The law expands a transformation already well under way. For more than a decade, California has required its electrical utility companies to use more renewable power, with the Legislature repeatedly raising the goal. The requirement led to a construction boom for solar power plants and wind farms. But the activity slowed in recent years as developers waited to see whether the Legislature would once again set a higher target. The new law eases that uncertainty, ensuring that California remains a major market for companies that design and build renewable power facilities.

While some business groups have complained that California’s aggressive climate and energy policies could burden local companies with higher costs, the same policies have helped create a thriving clean-technology industry in the state. Supporters of the new law say it sends those companies a signal that the state won’t back off its goals.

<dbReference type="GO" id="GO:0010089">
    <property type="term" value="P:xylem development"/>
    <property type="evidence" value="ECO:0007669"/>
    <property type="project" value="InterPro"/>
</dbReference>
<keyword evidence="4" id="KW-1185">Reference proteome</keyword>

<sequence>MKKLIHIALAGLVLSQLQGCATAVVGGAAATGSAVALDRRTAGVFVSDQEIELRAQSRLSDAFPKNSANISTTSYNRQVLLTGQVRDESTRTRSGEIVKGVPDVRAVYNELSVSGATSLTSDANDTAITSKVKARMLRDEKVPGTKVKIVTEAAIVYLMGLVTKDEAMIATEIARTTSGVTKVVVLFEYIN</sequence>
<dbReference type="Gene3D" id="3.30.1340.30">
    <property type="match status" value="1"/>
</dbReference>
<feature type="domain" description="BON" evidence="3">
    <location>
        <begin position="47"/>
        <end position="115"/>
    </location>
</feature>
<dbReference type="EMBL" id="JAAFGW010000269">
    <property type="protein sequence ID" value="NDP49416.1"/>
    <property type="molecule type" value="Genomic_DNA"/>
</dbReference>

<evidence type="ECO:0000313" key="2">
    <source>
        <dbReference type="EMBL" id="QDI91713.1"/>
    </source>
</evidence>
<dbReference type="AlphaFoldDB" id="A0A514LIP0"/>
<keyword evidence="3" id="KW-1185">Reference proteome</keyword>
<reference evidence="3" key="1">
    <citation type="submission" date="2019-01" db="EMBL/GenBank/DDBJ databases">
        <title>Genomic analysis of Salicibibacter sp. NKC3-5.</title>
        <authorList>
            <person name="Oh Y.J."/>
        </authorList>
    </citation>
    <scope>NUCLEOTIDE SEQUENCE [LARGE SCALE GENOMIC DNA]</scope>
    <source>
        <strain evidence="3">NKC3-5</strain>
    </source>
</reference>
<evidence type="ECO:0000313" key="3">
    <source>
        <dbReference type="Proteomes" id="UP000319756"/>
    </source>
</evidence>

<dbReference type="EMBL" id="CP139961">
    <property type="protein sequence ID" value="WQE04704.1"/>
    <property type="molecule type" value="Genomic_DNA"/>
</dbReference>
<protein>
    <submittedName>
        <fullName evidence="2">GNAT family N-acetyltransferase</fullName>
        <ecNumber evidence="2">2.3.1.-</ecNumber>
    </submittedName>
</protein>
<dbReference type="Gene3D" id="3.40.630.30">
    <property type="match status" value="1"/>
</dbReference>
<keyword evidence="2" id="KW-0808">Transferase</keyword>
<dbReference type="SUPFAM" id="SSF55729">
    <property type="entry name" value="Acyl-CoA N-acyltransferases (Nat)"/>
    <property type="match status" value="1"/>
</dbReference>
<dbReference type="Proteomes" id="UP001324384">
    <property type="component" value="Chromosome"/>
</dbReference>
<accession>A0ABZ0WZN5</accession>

Read full article in the San Francisco Chronicle

California Passes a Bill Targeting 50% Renewables by 2030

By Julia Pyper, Greentech Media
September 12, 2015

In the final hours of the legislative session, California lawmakers passed a landmark climate bill that will promote greater deployment of clean energy technologies over the next 15 years, but which some supporters say still fell short of expectations.

SB 350 will increase building energy efficiency in the state by 50 percent by 2030. It will also boost the amount of renewable energy utilities need to buy to 50 percent by 2030. The third major component of the bill — a target to reduce oil use in cars and trucks by 50 percent over the next 15 years — was struck down earlier in the week. In addition, to the dismay of both solar companies and utilities, SB 350 does not specify that distributed solar arrays count toward the mandatory component of the renewable energy target.

SB 350 is one of 12 climate bills that have been working their way through the California state legislature.  A separate bill (SB 32) that would have required California to reduce emissions 80 percent below 1990 levels by 2050 failed to pass in the Assembly, despite strong support from the governor, as well as from U.S. Senators Barbara Boxer and Dianne Feinstein.